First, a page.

John Kerry's acceptance speech at the Democratic convention on Thursday night was billed as an exercise in matching machismo, designed to persuade the American electorate that this challenger can be just as tough on the terrorists - and just as proudly patriotic - as the incumbent he is trying to unseat. The New York Times counted the number of times Kerry used the word "strength", and arrived at a total of 17. "Invoking his past," trumpeted the Bush-haters' favourite paper, "Kerry vows to Command 'a Nation at War'."
Yet buried in his overlong oration was a rather different message. The key point was in the paragraph on Iraq. "We need a president," declared Kerry, "who has the credibility to bring our allies to our side and share the burden, reduce the cost to American taxpayers, and reduce the risk to American soldiers. That's the right way to get the job done and bring our troops home. Here is the reality: that won't happen until we have a president who restores America's respect and leadership - so we don't have to go it alone in the world. And we need to rebuild our alliances."
In other words, a Kerry administration would set about mending fences with allies who are not currently on America's side - which means most of continental Europe - in order to reduce and ultimately wind up America's commitments in Iraq.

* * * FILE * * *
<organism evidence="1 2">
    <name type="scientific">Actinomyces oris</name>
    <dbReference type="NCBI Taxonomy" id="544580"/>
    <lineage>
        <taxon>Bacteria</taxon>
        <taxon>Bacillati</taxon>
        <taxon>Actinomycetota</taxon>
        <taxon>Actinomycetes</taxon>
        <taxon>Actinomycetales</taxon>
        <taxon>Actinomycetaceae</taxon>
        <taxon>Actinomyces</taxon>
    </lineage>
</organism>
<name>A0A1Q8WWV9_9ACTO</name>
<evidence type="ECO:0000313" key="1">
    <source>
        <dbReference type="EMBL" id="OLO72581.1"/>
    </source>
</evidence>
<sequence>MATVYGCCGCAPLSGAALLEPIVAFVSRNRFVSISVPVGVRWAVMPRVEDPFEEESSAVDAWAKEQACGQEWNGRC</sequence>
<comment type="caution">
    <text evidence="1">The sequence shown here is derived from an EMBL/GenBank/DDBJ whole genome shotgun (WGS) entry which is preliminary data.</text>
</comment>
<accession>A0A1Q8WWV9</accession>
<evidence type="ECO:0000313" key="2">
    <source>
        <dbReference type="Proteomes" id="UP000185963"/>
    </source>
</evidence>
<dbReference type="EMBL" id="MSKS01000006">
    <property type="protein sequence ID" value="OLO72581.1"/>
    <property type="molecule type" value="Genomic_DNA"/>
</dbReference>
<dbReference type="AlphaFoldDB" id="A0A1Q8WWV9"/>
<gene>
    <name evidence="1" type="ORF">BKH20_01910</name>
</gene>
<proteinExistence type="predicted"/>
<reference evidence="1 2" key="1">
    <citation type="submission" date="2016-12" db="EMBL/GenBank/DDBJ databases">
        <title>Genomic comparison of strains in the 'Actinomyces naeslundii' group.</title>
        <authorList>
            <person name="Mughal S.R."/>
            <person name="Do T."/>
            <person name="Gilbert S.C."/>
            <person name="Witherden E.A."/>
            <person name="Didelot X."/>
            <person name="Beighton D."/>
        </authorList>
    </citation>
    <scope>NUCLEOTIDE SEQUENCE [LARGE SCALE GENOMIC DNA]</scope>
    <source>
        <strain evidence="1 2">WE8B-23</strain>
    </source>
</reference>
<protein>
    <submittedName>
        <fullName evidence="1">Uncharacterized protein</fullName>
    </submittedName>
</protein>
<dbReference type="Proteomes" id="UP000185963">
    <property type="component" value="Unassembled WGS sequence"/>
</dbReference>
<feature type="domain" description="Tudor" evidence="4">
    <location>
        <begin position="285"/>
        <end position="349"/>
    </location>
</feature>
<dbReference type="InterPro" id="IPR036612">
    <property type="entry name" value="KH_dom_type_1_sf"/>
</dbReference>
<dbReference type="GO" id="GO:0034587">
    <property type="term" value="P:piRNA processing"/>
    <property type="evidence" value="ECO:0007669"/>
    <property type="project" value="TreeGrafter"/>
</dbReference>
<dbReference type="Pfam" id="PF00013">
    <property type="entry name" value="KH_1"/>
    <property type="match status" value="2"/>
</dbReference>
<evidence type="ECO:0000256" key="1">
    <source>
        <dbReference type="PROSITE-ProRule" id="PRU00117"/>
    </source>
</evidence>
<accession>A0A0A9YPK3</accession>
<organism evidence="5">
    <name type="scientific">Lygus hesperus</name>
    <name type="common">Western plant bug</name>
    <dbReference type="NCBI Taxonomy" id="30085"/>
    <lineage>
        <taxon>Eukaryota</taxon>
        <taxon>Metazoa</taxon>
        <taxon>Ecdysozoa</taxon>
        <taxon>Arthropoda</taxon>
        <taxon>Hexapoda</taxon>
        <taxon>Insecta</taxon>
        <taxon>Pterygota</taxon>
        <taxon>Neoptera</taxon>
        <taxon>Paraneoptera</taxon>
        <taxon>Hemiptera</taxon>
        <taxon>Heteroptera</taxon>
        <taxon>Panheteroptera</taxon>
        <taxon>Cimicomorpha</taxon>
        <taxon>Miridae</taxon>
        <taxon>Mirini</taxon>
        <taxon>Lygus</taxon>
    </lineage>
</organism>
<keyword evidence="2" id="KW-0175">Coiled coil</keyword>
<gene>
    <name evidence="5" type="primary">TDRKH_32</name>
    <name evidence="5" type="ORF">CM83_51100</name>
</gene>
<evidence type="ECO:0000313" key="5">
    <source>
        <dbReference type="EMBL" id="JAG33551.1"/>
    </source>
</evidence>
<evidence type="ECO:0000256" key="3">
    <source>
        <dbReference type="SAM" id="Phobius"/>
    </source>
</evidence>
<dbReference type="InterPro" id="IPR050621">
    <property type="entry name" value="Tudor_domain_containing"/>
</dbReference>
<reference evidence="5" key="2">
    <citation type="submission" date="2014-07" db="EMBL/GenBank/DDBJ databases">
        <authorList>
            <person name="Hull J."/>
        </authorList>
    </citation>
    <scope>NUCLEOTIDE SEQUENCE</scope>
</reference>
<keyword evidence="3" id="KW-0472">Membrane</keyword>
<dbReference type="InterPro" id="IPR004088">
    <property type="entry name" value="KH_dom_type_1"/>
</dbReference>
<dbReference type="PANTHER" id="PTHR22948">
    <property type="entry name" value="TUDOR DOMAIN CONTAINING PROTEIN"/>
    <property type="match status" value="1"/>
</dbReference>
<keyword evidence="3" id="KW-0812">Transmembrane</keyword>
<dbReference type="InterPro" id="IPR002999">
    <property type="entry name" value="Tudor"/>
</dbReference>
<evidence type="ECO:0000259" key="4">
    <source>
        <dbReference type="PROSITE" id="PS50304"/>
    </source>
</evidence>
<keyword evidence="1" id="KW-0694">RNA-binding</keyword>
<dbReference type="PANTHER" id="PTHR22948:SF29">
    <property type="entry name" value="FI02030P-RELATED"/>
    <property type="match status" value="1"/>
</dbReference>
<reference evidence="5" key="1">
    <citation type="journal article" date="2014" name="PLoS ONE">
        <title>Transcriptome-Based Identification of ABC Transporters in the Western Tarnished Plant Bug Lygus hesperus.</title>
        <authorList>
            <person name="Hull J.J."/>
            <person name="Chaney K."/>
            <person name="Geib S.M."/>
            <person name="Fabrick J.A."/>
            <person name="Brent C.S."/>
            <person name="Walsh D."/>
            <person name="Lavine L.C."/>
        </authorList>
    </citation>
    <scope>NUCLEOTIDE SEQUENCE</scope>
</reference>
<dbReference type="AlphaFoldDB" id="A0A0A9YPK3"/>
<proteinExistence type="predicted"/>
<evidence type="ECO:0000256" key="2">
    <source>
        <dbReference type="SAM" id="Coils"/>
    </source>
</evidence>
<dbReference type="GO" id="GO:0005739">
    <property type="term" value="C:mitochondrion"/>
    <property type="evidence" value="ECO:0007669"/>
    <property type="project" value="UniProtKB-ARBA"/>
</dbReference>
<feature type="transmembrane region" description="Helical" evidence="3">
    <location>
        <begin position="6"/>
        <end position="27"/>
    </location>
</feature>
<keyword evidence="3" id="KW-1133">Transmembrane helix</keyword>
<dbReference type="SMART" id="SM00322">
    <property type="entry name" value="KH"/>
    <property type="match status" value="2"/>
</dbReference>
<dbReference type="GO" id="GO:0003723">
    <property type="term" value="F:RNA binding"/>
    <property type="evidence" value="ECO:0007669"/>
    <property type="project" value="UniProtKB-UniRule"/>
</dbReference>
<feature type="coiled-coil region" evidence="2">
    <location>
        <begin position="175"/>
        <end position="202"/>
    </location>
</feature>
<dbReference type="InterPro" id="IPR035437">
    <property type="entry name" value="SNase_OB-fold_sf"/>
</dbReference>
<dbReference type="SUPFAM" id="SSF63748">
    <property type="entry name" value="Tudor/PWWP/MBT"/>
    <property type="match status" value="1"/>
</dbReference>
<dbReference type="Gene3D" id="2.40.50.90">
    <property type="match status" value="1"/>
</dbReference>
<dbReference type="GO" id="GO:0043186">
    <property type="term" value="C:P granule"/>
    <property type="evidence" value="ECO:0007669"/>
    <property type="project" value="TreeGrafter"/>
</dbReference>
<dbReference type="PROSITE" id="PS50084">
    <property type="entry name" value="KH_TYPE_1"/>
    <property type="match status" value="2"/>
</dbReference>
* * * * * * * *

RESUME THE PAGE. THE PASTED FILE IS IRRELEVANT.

advertisementSignificantly, Kerry mentioned Europe at the top of his speech, recalling the time when his diplomat father was stationed there. Was I just dreaming, or did he say he had "unforgettable memories of being a kid mesmerised by the British, French and American troops" he saw? Did he really say French? (Rewind the tape. Yes, he did. Boy, do his speechwriters know how to lose votes.)
Well, here's another reality for you, Mr Kerry. Even if you are elected in November, and even if the European leaders do fawn over you in a way not seen since the days of JFK, I don't expect much in the way of burden-sharing, least of all from the French. Sure, with you in the White House, Jacques Chirac and Gerhard Schroder would spout all sorts of fine words about restoring transatlantic harmony. But I would be quite astonished if practical support, whether in the form of money or men, were to be forthcoming.
This is not a fashionable view, least of all in academic circles. A clear majority of those who think, write and talk about international relations for a living take the view that the transatlantic alliance system can and must be restored. My friend Timothy Garton Ash argues in his new book, Free World, that America and the EU have too many common interests to become permanently estranged. Only a few neoconservative types still take seriously Robert Kagan's argument that "Americans are from Mars and Europeans are from Venus" - in other words, that the United States and the EU now hold fundamentally incompatible views about the legitimacy of war as a tool of international politics.